Celebrating the ‘flower that comes before the swallow dares’ we will dance with Wordsworth’s daffodils and sigh sadly with Lenten Lilys. Welcomed in from the wild in the 16th century forms and features proliferated through unstable couplings, with the ‘Great Yellow Spanish Bastard’ and ‘Parkinson’s Double’ delighting the florists of old, whilst ‘Van Sion’ travelled to America with the colonists to multiply in their gardens. Toxicity was disregarded by herbalists anxious to use bulbs for binding wounds and salving sunburn, although modern medicine concentrates on the precious galantamines which gives relief to Alzheimers. Narcissus poeticus has inspired poets and playwrights through the 16th to 20th centuries, from Herrick to Housman, via AA Milne’s ‘Daffadowndilly come to town’. Coming to London was the achievement of the families of the Scilly isles and the Cornish valleys, as the late 19th century cut flower industry commenced with a hat box and a packet boat. Celebrate the coming of spring with the history of narcissi!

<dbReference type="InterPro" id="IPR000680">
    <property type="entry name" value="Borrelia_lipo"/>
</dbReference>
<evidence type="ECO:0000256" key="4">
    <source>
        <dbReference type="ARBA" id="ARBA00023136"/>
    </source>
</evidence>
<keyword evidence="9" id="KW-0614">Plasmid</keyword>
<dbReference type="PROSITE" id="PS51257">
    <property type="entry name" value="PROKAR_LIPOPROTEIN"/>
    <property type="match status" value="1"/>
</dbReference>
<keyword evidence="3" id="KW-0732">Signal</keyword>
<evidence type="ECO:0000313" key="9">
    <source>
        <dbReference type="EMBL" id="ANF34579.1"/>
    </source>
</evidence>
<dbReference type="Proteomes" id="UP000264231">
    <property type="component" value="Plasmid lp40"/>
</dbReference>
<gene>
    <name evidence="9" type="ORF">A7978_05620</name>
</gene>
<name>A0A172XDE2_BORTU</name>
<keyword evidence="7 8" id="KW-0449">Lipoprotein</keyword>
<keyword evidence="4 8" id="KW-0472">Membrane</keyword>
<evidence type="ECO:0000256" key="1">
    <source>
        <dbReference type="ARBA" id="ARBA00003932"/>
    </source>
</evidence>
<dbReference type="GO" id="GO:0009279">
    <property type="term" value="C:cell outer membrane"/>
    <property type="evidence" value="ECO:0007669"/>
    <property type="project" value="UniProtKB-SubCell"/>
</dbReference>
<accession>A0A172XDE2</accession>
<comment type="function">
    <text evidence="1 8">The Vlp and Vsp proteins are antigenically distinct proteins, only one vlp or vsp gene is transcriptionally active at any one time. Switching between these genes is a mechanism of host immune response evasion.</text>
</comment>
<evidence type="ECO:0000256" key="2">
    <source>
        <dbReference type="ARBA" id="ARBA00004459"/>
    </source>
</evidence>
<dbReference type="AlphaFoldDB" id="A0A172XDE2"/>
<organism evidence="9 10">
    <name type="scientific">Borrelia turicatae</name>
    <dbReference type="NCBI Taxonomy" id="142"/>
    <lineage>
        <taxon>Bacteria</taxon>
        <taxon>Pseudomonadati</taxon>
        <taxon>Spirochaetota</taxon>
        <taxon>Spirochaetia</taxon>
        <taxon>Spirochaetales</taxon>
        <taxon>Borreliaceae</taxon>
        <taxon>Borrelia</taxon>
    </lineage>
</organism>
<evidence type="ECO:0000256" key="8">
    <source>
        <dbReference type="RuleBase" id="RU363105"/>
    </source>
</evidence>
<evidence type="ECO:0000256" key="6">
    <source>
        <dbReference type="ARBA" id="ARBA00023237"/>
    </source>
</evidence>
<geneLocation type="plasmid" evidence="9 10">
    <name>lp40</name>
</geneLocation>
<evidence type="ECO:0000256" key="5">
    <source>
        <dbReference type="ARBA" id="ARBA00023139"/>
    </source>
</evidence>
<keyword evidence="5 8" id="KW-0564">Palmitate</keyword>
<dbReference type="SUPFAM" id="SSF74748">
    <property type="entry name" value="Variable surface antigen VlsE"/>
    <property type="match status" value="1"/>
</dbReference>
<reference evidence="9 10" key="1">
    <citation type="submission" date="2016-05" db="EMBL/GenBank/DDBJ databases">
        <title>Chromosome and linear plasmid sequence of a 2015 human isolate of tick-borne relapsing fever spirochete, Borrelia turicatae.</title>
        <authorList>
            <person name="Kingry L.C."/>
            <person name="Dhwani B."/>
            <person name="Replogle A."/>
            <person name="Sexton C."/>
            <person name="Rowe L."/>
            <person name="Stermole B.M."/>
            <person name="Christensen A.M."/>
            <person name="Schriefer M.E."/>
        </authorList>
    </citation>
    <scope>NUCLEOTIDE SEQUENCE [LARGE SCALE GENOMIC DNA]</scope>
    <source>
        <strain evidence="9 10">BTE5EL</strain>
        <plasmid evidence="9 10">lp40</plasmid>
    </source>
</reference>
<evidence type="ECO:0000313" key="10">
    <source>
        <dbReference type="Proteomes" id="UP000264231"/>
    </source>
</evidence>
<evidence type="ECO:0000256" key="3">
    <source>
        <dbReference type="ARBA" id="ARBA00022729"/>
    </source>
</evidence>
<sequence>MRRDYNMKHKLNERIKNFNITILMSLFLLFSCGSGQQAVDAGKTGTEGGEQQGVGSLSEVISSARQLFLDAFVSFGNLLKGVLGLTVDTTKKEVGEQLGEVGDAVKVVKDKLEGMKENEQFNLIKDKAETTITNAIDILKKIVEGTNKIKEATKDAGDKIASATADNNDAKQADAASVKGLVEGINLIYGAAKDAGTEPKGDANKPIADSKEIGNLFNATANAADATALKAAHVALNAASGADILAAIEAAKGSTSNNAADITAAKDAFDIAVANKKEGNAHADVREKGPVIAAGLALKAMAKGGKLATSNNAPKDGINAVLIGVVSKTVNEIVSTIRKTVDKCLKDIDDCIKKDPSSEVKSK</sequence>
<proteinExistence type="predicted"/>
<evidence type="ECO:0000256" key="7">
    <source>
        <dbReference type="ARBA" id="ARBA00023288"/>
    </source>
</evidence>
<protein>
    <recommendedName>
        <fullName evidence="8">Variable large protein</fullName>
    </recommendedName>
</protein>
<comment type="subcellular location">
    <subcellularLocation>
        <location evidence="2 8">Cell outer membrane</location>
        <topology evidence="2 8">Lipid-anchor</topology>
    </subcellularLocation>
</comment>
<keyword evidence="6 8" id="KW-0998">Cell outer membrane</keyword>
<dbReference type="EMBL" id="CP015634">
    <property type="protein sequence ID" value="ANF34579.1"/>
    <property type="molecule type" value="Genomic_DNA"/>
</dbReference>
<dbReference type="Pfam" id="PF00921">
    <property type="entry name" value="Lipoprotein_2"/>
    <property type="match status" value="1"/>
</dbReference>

Twigs Way has worked in historic landscapes for over twenty years, commencing with her PhD studies on medieval parks and expanding into gardens and landscapes of the subsequent periods. Her present work in historic landscapes consists of lecturing, research, writing, publishing, crafting landscape management plans, visiting historic sites, and indulging an enduring fascination with the history of female gardeners.
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